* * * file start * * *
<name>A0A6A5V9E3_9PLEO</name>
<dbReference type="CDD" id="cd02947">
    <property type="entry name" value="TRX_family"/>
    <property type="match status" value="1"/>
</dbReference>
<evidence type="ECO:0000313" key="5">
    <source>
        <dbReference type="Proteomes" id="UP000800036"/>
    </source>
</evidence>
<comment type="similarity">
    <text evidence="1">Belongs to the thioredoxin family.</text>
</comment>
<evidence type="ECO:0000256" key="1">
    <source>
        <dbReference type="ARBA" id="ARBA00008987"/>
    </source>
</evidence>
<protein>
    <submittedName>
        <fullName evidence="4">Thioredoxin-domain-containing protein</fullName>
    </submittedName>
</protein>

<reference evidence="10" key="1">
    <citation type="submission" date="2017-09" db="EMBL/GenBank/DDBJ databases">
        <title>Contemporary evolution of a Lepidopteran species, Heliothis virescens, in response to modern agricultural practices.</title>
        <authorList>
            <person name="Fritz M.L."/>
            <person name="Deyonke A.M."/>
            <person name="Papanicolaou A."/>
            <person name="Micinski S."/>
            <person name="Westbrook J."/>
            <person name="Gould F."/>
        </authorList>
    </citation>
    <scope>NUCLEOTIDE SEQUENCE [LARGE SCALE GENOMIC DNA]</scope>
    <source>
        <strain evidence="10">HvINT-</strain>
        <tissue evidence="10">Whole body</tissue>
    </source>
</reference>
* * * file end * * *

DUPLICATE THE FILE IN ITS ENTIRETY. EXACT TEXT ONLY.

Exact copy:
<name>A0A6A5V9E3_9PLEO</name>
<dbReference type="CDD" id="cd02947">
    <property type="entry name" value="TRX_family"/>
    <property type="match status" value="1"/>
</dbReference>
<evidence type="ECO:0000313" key="5">
    <source>
        <dbReference type="Proteomes" id="UP000800036"/>
    </source>
</evidence>
<comment type="similarity">
    <text evidence="1">Belongs to the thioredoxin family.</text>
</comment>
<evidence type="ECO:0000256" key="1">
    <source>
        <dbReference type="ARBA" id="ARBA00008987"/>
    </source>
</evidence>
<protein>
    <submittedName>
        <fullName evidence="4">Thioredoxin-domain-containing protein</fullName>
    </submittedName>
</protein>

<reference evidence="10" key="1">
    <citation type="submission" date="2017-09" db="EMBL/GenBank/DDBJ databases">
        <title>Contemporary evolution of a Lepidopteran species, Heliothis virescens, in response to modern agricultural practices.</title>
        <authorList>
            <person name="Fritz M.L."/>
            <person name="Deyonke A.M."/>
            <person name="Papanicolaou A."/>
            <person name="Micinski S."/>
            <person name="Westbrook J."/>
            <person name="Gould F."/>
        </authorList>
    </citation>
    <scope>NUCLEOTIDE SEQUENCE [LARGE SCALE GENOMIC DNA]</scope>
    <source>
        <strain evidence="10">HvINT-</strain>
        <tissue evidence="10">Whole body</tissue>
    </source>
</reference>